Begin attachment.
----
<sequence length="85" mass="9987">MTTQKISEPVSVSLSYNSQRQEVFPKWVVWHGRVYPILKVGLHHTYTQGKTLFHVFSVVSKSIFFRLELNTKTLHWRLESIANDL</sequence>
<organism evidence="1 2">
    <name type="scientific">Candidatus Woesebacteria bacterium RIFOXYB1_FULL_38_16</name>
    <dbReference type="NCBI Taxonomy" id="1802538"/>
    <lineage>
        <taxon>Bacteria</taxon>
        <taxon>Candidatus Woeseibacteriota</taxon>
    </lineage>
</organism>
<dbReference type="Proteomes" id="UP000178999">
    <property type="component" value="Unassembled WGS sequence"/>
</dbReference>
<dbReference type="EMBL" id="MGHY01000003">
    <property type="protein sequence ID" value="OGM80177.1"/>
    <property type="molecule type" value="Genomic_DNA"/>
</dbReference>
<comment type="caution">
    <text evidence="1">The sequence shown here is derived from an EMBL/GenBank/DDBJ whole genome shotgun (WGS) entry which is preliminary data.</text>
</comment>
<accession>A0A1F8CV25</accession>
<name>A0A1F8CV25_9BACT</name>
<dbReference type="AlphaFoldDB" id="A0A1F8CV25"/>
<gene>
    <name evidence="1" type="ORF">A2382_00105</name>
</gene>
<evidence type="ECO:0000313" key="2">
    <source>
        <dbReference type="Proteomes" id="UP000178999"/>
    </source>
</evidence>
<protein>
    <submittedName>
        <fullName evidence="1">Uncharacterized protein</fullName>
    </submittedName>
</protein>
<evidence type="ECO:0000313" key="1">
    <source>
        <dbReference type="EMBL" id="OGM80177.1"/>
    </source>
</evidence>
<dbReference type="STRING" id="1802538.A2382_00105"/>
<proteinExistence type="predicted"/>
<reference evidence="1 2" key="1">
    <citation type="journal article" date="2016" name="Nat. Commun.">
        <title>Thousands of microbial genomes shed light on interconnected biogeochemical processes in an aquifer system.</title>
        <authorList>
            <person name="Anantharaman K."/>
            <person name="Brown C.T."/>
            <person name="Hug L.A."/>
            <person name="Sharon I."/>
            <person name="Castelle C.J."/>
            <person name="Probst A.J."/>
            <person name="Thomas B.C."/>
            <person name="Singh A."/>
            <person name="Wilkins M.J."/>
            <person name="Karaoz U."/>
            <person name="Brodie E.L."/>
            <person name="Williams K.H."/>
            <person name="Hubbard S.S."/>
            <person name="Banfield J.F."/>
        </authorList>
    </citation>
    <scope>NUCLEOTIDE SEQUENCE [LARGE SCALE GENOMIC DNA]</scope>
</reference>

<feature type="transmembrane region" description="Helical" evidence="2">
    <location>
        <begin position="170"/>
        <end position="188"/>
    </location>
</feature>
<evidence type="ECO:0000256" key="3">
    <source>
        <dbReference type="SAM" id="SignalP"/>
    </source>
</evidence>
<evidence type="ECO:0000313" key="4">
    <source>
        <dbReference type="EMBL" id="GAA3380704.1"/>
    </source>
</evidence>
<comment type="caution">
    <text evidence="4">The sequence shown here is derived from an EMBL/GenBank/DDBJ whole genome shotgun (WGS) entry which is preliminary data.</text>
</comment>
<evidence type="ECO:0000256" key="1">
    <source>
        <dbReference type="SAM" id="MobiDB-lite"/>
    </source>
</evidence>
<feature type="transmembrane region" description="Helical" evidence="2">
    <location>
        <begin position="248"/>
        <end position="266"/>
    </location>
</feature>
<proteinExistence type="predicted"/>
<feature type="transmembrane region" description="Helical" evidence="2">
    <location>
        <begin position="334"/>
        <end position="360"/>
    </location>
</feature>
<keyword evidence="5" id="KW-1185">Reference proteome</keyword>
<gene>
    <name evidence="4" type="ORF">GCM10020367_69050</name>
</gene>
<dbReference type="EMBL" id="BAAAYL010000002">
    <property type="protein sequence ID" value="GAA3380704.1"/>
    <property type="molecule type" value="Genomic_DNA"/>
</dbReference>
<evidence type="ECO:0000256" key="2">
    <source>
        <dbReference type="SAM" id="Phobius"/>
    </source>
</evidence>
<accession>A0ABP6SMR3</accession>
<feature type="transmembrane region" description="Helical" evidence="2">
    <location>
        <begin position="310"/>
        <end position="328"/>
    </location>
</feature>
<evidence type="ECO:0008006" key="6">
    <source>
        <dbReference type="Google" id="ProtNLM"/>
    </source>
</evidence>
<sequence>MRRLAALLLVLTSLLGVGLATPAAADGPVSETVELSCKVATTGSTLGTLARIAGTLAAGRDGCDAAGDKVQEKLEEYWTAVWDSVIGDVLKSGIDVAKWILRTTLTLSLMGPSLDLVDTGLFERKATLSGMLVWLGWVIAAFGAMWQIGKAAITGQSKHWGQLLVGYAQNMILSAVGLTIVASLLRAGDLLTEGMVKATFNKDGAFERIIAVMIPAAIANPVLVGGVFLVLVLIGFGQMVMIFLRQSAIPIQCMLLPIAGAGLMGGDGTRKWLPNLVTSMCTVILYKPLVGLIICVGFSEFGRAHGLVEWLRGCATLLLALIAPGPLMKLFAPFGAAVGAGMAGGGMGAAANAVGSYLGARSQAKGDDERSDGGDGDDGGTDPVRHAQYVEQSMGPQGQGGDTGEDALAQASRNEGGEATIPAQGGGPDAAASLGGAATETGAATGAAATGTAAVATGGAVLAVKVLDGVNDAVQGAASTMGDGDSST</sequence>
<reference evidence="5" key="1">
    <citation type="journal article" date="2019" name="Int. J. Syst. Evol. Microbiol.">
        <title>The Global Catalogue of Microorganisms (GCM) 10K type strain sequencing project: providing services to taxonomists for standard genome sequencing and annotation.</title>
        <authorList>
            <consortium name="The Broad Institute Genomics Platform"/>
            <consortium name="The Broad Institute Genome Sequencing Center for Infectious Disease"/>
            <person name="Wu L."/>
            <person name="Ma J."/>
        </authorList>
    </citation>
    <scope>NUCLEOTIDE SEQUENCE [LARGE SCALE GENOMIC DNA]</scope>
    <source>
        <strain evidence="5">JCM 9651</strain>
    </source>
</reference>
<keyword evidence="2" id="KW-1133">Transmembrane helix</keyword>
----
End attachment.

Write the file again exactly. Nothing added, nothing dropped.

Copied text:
<sequence length="85" mass="9987">MTTQKISEPVSVSLSYNSQRQEVFPKWVVWHGRVYPILKVGLHHTYTQGKTLFHVFSVVSKSIFFRLELNTKTLHWRLESIANDL</sequence>
<organism evidence="1 2">
    <name type="scientific">Candidatus Woesebacteria bacterium RIFOXYB1_FULL_38_16</name>
    <dbReference type="NCBI Taxonomy" id="1802538"/>
    <lineage>
        <taxon>Bacteria</taxon>
        <taxon>Candidatus Woeseibacteriota</taxon>
    </lineage>
</organism>
<dbReference type="Proteomes" id="UP000178999">
    <property type="component" value="Unassembled WGS sequence"/>
</dbReference>
<dbReference type="EMBL" id="MGHY01000003">
    <property type="protein sequence ID" value="OGM80177.1"/>
    <property type="molecule type" value="Genomic_DNA"/>
</dbReference>
<comment type="caution">
    <text evidence="1">The sequence shown here is derived from an EMBL/GenBank/DDBJ whole genome shotgun (WGS) entry which is preliminary data.</text>
</comment>
<accession>A0A1F8CV25</accession>
<name>A0A1F8CV25_9BACT</name>
<dbReference type="AlphaFoldDB" id="A0A1F8CV25"/>
<gene>
    <name evidence="1" type="ORF">A2382_00105</name>
</gene>
<evidence type="ECO:0000313" key="2">
    <source>
        <dbReference type="Proteomes" id="UP000178999"/>
    </source>
</evidence>
<protein>
    <submittedName>
        <fullName evidence="1">Uncharacterized protein</fullName>
    </submittedName>
</protein>
<evidence type="ECO:0000313" key="1">
    <source>
        <dbReference type="EMBL" id="OGM80177.1"/>
    </source>
</evidence>
<dbReference type="STRING" id="1802538.A2382_00105"/>
<proteinExistence type="predicted"/>
<reference evidence="1 2" key="1">
    <citation type="journal article" date="2016" name="Nat. Commun.">
        <title>Thousands of microbial genomes shed light on interconnected biogeochemical processes in an aquifer system.</title>
        <authorList>
            <person name="Anantharaman K."/>
            <person name="Brown C.T."/>
            <person name="Hug L.A."/>
            <person name="Sharon I."/>
            <person name="Castelle C.J."/>
            <person name="Probst A.J."/>
            <person name="Thomas B.C."/>
            <person name="Singh A."/>
            <person name="Wilkins M.J."/>
            <person name="Karaoz U."/>
            <person name="Brodie E.L."/>
            <person name="Williams K.H."/>
            <person name="Hubbard S.S."/>
            <person name="Banfield J.F."/>
        </authorList>
    </citation>
    <scope>NUCLEOTIDE SEQUENCE [LARGE SCALE GENOMIC DNA]</scope>
</reference>

<feature type="transmembrane region" description="Helical" evidence="2">
    <location>
        <begin position="170"/>
        <end position="188"/>
    </location>
</feature>
<evidence type="ECO:0000256" key="3">
    <source>
        <dbReference type="SAM" id="SignalP"/>
    </source>
</evidence>
<evidence type="ECO:0000313" key="4">
    <source>
        <dbReference type="EMBL" id="GAA3380704.1"/>
    </source>
</evidence>
<comment type="caution">
    <text evidence="4">The sequence shown here is derived from an EMBL/GenBank/DDBJ whole genome shotgun (WGS) entry which is preliminary data.</text>
</comment>
<evidence type="ECO:0000256" key="1">
    <source>
        <dbReference type="SAM" id="MobiDB-lite"/>
    </source>
</evidence>
<feature type="transmembrane region" description="Helical" evidence="2">
    <location>
        <begin position="248"/>
        <end position="266"/>
    </location>
</feature>
<proteinExistence type="predicted"/>
<feature type="transmembrane region" description="Helical" evidence="2">
    <location>
        <begin position="334"/>
        <end position="360"/>
    </location>
</feature>
<keyword evidence="5" id="KW-1185">Reference proteome</keyword>
<gene>
    <name evidence="4" type="ORF">GCM10020367_69050</name>
</gene>
<dbReference type="EMBL" id="BAAAYL010000002">
    <property type="protein sequence ID" value="GAA3380704.1"/>
    <property type="molecule type" value="Genomic_DNA"/>
</dbReference>
<evidence type="ECO:0000256" key="2">
    <source>
        <dbReference type="SAM" id="Phobius"/>
    </source>
</evidence>
<accession>A0ABP6SMR3</accession>
<feature type="transmembrane region" description="Helical" evidence="2">
    <location>
        <begin position="310"/>
        <end position="328"/>
    </location>
</feature>
<evidence type="ECO:0008006" key="6">
    <source>
        <dbReference type="Google" id="ProtNLM"/>
    </source>
</evidence>
<sequence>MRRLAALLLVLTSLLGVGLATPAAADGPVSETVELSCKVATTGSTLGTLARIAGTLAAGRDGCDAAGDKVQEKLEEYWTAVWDSVIGDVLKSGIDVAKWILRTTLTLSLMGPSLDLVDTGLFERKATLSGMLVWLGWVIAAFGAMWQIGKAAITGQSKHWGQLLVGYAQNMILSAVGLTIVASLLRAGDLLTEGMVKATFNKDGAFERIIAVMIPAAIANPVLVGGVFLVLVLIGFGQMVMIFLRQSAIPIQCMLLPIAGAGLMGGDGTRKWLPNLVTSMCTVILYKPLVGLIICVGFSEFGRAHGLVEWLRGCATLLLALIAPGPLMKLFAPFGAAVGAGMAGGGMGAAANAVGSYLGARSQAKGDDERSDGGDGDDGGTDPVRHAQYVEQSMGPQGQGGDTGEDALAQASRNEGGEATIPAQGGGPDAAASLGGAATETGAATGAAATGTAAVATGGAVLAVKVLDGVNDAVQGAASTMGDGDSST</sequence>
<reference evidence="5" key="1">
    <citation type="journal article" date="2019" name="Int. J. Syst. Evol. Microbiol.">
        <title>The Global Catalogue of Microorganisms (GCM) 10K type strain sequencing project: providing services to taxonomists for standard genome sequencing and annotation.</title>
        <authorList>
            <consortium name="The Broad Institute Genomics Platform"/>
            <consortium name="The Broad Institute Genome Sequencing Center for Infectious Disease"/>
            <person name="Wu L."/>
            <person name="Ma J."/>
        </authorList>
    </citation>
    <scope>NUCLEOTIDE SEQUENCE [LARGE SCALE GENOMIC DNA]</scope>
    <source>
        <strain evidence="5">JCM 9651</strain>
    </source>
</reference>
<keyword evidence="2" id="KW-1133">Transmembrane helix</keyword>